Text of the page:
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HomeNewsCanadian NewsWarning Signs: Business Insolvencies Jump 41%, Report Highlights Looming Threats.

Warning Signs: Business Insolvencies Jump 41%, Report Highlights Looming Threats.

Warning Signs

Equifax’s Quarterly Business Credit Trends Report revealed that business insolvencies increased by over 40% in Q4 2024, and could potentially rise further as many businesses struggle to repay pandemic loans. The number of businesses missing credit payments also increased by 14.3% in the same quarter.

Equifax Canada has reported a 30.3 per cent surge in insolvencies since 2019, highlighting the financial pressures faced by businesses.

The data is in line with a Canadian Federation of Independent Business report, which found that insolvencies climbed 129.3% in January compared to the previous year, driven by labor shortages, higher costs, and high-interest rates.

Strategic financial planning and proactive measures are needed to manage debt and adapt to changing market conditions.

CEBA Loans Add Pressure

Equifax reports that Canada Emergency Business Account (CEBA) loans, which were offered to pandemic-impacted businesses up to $60,000, have been repaid due to increased pressure.

The loans were due by Jan. 19, 2024, and those who missed the deadline would have their loans converted into a three-year term loan with a 5% interest rate.

Canadian businesses are facing economic pressures due to the end of the initial grace period for CEBA loans, high input costs, labor expenses, a slowdown in consumer spending, and high-interest rates. In January, 25% of nearly 900,000 CEBA recipients missed the deadline.

Simon Gaudreault, the CFIB’s chief economist, previously called the CEBA loan repayment deadline the “straw that broke the camel’s back” for many Canadian businesses.

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Unilever (UL) stock rose over 3% before market open as investors welcomed the consumer goods giant’s restructuring plan to spin off its ice cream division and reduce 7.5K jobs worldwide. The firm said its board chose to separate the ice cream segment because its operating strategy was substantially different and would best suit future growth. The ice cream company, which includes Magnum and Ben & Jerry’s, earned €7.9B in 2023. Unilever (UL) also announced a “productivity program” that would entail job cutbacks and save €800M over three years.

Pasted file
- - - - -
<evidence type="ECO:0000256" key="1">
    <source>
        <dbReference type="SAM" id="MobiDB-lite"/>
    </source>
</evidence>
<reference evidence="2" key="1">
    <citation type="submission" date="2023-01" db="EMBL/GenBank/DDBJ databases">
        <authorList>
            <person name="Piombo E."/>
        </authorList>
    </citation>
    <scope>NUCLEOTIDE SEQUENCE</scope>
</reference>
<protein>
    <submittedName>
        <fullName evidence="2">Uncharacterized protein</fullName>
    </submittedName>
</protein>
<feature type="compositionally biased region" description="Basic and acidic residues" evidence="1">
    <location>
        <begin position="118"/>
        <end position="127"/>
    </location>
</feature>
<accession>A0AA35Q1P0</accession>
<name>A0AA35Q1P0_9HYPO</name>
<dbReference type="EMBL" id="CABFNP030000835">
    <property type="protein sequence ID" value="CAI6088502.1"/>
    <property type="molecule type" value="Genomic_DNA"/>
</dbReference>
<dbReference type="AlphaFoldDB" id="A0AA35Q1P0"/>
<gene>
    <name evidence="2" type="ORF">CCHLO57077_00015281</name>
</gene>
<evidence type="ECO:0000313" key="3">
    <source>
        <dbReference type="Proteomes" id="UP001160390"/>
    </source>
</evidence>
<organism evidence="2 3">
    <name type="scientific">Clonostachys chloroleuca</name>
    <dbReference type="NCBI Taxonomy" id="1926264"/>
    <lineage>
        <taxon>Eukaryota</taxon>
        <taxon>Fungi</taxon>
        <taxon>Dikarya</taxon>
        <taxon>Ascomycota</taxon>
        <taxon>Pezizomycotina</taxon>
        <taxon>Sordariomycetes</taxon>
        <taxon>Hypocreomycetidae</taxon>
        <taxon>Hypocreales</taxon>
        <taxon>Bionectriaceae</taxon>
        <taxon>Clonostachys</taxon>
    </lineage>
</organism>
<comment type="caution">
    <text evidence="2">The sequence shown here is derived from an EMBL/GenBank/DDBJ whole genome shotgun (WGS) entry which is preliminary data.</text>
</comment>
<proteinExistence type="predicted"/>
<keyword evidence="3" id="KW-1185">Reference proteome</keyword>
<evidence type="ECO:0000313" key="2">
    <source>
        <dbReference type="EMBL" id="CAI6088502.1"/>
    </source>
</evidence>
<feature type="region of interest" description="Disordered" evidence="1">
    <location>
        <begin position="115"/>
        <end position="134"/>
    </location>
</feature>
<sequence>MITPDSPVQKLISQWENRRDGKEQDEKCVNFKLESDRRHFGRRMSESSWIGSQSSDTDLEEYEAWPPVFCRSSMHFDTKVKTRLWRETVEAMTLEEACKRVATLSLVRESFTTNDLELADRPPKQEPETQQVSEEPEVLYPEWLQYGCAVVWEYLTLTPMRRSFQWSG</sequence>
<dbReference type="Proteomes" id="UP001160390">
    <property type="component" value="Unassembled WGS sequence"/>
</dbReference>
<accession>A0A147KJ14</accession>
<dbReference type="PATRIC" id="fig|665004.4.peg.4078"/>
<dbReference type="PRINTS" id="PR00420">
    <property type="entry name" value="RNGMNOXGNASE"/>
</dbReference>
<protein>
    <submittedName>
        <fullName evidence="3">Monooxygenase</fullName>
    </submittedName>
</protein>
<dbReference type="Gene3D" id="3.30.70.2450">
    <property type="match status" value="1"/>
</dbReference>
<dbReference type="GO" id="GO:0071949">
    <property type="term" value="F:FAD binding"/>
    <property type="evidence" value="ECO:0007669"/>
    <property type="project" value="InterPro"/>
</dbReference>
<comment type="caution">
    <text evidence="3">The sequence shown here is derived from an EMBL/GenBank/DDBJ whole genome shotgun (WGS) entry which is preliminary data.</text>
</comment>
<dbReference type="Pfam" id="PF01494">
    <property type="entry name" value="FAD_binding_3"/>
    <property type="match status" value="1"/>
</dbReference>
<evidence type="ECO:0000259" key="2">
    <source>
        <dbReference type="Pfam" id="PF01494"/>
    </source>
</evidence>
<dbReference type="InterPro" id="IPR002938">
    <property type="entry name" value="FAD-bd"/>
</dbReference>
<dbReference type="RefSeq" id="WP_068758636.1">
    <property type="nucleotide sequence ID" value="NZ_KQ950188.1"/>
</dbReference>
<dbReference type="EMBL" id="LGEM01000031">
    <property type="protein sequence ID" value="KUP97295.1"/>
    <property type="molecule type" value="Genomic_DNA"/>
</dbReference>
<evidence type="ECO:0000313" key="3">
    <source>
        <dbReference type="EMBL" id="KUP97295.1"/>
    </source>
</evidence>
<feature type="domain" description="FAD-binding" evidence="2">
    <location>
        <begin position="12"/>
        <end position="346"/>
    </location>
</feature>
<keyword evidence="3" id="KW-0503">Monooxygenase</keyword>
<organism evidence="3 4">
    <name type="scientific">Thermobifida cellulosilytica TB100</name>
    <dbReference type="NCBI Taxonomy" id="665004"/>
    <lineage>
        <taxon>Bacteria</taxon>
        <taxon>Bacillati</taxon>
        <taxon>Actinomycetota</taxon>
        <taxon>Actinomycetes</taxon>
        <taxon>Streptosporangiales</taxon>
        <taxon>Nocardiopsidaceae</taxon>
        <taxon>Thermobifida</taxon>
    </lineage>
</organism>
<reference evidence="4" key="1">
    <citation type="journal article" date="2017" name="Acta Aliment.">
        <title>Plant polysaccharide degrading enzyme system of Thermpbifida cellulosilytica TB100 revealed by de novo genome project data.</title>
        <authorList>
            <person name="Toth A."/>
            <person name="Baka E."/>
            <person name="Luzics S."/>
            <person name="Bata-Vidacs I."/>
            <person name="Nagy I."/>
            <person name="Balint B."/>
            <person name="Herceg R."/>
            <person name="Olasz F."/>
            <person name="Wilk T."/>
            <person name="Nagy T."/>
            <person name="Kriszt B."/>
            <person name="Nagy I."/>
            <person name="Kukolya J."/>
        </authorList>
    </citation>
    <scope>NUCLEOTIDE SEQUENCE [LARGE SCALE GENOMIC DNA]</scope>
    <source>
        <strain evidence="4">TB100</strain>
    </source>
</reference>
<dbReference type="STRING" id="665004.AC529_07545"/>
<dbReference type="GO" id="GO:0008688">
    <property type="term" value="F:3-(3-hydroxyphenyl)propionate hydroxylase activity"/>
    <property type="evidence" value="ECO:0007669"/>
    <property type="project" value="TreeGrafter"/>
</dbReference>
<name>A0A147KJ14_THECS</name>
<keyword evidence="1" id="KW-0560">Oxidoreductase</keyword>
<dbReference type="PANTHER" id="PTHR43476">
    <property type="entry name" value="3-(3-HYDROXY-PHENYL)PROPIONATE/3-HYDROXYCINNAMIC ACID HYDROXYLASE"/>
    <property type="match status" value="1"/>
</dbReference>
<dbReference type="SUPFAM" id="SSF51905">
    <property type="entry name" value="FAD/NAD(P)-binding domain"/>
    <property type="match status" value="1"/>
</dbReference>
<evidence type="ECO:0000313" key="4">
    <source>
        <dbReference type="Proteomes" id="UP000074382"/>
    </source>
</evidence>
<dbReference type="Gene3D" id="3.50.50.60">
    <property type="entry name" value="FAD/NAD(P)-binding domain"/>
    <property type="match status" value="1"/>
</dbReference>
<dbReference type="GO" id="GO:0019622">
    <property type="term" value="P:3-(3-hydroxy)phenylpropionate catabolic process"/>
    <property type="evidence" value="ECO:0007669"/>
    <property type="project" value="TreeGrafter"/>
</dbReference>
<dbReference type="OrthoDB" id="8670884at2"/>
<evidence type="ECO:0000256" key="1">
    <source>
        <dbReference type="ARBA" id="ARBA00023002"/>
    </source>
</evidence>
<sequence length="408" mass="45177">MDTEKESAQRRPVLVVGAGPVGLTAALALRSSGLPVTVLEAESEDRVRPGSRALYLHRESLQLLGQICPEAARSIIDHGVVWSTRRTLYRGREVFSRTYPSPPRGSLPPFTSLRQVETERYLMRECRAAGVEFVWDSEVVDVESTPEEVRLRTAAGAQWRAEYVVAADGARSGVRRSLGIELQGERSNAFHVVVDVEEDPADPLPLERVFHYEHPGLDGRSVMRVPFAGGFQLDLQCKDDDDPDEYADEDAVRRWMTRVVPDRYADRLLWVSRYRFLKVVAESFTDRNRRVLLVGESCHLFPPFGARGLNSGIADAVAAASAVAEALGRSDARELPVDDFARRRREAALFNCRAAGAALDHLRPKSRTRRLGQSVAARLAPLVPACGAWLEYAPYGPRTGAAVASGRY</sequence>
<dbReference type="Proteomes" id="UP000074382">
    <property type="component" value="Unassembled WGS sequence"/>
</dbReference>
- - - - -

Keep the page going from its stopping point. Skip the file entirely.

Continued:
Unilever (UL) stock rose over 3% before market open as investors welcomed the consumer goods giant’s restructuring plan to spin off its ice cream division and reduce 7.5K jobs worldwide. The firm said its board chose to separate the ice cream segment because its operating strategy was substantially different and would best suit future growth. The ice cream company, which includes Magnum and Ben & Jerry’s, earned €7.9B in 2023. Unilever (UL) also announced a “productivity program” that would entail job cutbacks and save €800M over three years.

Unilever (UL) stock rose over 3% before market open as investors welcomed the consumer goods giant’s restructuring plan to spin off its ice cream division and reduce 7.5K jobs worldwide. The firm said its board chose to separate the ice cream segment because its operating strategy was substantially different and would best suit future growth. The ice cream company, which includes Magnum and Ben & Jerry’s, earned €7.9B in 2023. Unilever (UL) also announced a “productivity program” that would entail job cutbacks and save €800M over three years.

Unilever (UL) stock rose over 3% before market open as investors welcomed the consumer goods giant’s restructuring plan to spin off its ice cream division and reduce 7.5K jobs worldwide. The firm said its board chose to separate the ice cream segment because its operating strategy was substantially different and would best suit future growth. The ice cream company, which includes Magnum and Ben & Jerry’s, earned €7.9B in 2023. Unilever (UL) also announced a “productivity program” that would entail job cutbacks and save €800M over three years.

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